Following another lone dissenting vote yesterday against an economic incentive, members of the Jacksonville Economic Development Commission are preparing to debate the economic perks at their upcoming strategic planning retreat.
Commissioner Chipper Hall, a manufacturer, cast the sole vote against a proposed Enterprise Zone tax exemption for Florida Coca-Cola Bottling Co., saying, among other things, that parent company Coca-Cola Enterprises Inc. is not in need of such help.
"I don't think the $54,000 will mean a whole hill of beans to this company," said Hall, president of Rex Packaging Co.
The proposed assistance awards the Westside bottling company a five-year exemption totaling $164,466 for its completed $5.2 million expansion. It added a bottling line last year to handle Dasani water, creating 18 jobs paying an annual average $23,000.
The first-year exemption is worth $54,822.
The 5-1 vote sends the proposal on to the City Council. (The commission still lacks a seventh member in the wake of the resignation of Tony Nelson.)
Hall, and other members, made several points that commission Chairman Leerie Jenkins considers fodder for an updated strategic plan for the 4-year-old commission. Mayor John Delaney created the group in 1996, and the Florida Legislature formalized it in 1997.
Pertaining to Florida Coca-Cola Bottling, Hall noted that while it qualified for the tax exemption based on commission and city guidelines, "it's hard to give money to a company that size. It just doesn't seem right to me."
He also pointed out that the tax exemption was being issued "after the fact" rather than being used as an incentive for the company to make the investment.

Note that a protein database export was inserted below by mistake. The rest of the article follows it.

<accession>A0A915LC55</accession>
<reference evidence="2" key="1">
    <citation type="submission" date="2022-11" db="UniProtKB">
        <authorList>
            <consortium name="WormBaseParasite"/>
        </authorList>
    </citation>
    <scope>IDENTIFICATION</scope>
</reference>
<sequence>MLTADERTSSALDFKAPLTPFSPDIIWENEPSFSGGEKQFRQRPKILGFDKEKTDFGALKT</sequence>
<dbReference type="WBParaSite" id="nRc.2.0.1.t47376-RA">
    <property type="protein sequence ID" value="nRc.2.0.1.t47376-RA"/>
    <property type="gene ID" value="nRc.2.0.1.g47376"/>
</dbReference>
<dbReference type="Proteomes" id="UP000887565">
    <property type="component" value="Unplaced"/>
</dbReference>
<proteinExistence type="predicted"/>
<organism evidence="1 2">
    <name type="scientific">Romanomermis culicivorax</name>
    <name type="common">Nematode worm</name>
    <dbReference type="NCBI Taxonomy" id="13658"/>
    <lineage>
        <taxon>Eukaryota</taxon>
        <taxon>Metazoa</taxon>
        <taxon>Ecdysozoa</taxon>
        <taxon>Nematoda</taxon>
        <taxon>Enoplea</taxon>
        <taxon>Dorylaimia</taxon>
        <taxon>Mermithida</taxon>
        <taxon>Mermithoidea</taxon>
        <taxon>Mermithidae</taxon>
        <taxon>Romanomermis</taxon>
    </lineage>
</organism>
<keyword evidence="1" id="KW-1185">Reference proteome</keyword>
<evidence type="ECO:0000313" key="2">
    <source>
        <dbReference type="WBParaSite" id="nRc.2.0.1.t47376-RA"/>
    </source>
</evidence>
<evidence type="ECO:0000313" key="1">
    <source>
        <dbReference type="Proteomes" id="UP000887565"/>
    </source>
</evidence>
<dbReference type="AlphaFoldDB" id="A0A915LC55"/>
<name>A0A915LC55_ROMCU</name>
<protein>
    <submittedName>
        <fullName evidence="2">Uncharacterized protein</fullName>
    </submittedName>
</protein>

(And in another note, City Council member Reggie Fullwood, whose district includes the Coca-Cola plant, disputed the commission's project report stating he had been briefed about the project. "I wasn't briefed," he said, noting that he would like to have been briefed. Fullwood, the council liaison to the commission, also questioned the summary's assertion that the project created 18 jobs for West Jacksonville residents and asked whether it had been verified that Westside residents took those jobs. He was told it had not been verified.)
Commissioner Jim Citrano, a real estate broker and also chairman of the Downtown Development Authority, called the discourse "an excellent discussion."
"This is the sort of thing we should talk about in December," he said.
And as the meeting wrapped up, commissioner Carol Thompson, executive vice president of Baptist Health and incoming chair of the Jacksonville Chamber of Commerce, also voiced support for further debate.
Thompson noted that the commissioners have been voting to support incentive proposals that meet the rules, but "that doesn't mean we are comfortable about what the guidelines are. …